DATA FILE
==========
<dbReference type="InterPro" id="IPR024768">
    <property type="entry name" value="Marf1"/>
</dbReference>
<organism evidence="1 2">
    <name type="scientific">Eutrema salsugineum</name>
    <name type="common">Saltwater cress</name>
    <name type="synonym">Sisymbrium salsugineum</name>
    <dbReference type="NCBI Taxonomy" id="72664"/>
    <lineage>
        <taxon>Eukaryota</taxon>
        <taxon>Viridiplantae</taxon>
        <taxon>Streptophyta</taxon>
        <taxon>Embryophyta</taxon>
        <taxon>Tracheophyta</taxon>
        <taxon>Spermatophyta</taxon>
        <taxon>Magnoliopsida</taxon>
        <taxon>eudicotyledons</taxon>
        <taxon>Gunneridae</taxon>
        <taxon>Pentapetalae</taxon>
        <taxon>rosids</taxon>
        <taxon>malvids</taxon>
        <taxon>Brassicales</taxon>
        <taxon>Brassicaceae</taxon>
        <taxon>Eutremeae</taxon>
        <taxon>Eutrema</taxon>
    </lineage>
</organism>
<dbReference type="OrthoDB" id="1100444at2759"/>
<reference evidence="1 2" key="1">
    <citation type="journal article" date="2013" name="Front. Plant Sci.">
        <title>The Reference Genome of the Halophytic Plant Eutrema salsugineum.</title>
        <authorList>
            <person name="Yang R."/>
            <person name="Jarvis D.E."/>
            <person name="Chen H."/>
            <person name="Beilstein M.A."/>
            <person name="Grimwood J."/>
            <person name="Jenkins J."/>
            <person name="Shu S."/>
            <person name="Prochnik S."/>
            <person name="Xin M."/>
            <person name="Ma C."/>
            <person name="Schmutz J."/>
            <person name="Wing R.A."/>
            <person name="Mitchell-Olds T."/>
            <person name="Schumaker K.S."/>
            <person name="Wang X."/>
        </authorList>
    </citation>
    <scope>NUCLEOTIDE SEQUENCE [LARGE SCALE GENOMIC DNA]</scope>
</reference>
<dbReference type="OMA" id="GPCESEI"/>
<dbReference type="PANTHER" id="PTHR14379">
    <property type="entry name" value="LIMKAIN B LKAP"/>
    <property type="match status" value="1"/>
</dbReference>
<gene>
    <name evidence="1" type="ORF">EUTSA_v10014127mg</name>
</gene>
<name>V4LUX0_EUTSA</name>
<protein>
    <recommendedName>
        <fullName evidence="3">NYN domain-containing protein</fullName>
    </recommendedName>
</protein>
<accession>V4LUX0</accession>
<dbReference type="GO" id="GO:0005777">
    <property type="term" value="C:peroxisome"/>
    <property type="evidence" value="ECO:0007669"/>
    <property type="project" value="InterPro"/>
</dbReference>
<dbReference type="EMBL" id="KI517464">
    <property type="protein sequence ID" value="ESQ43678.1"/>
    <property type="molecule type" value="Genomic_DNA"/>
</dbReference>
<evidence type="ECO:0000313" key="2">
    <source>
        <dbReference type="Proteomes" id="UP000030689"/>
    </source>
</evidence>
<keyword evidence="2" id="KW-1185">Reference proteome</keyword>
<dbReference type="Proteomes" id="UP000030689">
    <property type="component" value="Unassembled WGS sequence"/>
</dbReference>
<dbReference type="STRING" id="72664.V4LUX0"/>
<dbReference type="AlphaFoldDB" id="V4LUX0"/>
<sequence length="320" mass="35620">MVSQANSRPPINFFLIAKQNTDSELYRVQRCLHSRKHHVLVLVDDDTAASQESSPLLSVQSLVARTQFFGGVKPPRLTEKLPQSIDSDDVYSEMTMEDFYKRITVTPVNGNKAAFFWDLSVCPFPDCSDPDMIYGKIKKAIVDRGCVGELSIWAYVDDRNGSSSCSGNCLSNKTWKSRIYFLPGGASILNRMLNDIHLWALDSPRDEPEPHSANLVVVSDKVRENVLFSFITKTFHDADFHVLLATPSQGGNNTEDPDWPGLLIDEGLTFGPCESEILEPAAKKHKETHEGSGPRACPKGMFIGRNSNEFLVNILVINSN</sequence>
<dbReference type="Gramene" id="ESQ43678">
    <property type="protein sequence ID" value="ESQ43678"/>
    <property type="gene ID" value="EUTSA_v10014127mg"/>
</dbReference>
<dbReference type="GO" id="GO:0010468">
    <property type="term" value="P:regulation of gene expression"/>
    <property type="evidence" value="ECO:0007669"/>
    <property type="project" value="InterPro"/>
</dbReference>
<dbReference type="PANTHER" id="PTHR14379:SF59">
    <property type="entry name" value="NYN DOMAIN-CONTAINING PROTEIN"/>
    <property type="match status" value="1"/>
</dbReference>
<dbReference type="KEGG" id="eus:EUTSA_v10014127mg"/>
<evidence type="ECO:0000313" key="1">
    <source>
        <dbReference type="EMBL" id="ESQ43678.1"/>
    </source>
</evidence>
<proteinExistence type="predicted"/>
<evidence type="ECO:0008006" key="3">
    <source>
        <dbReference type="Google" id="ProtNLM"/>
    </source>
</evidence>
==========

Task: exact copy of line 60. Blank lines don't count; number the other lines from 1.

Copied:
<name>V4LUX0_EUTSA</name>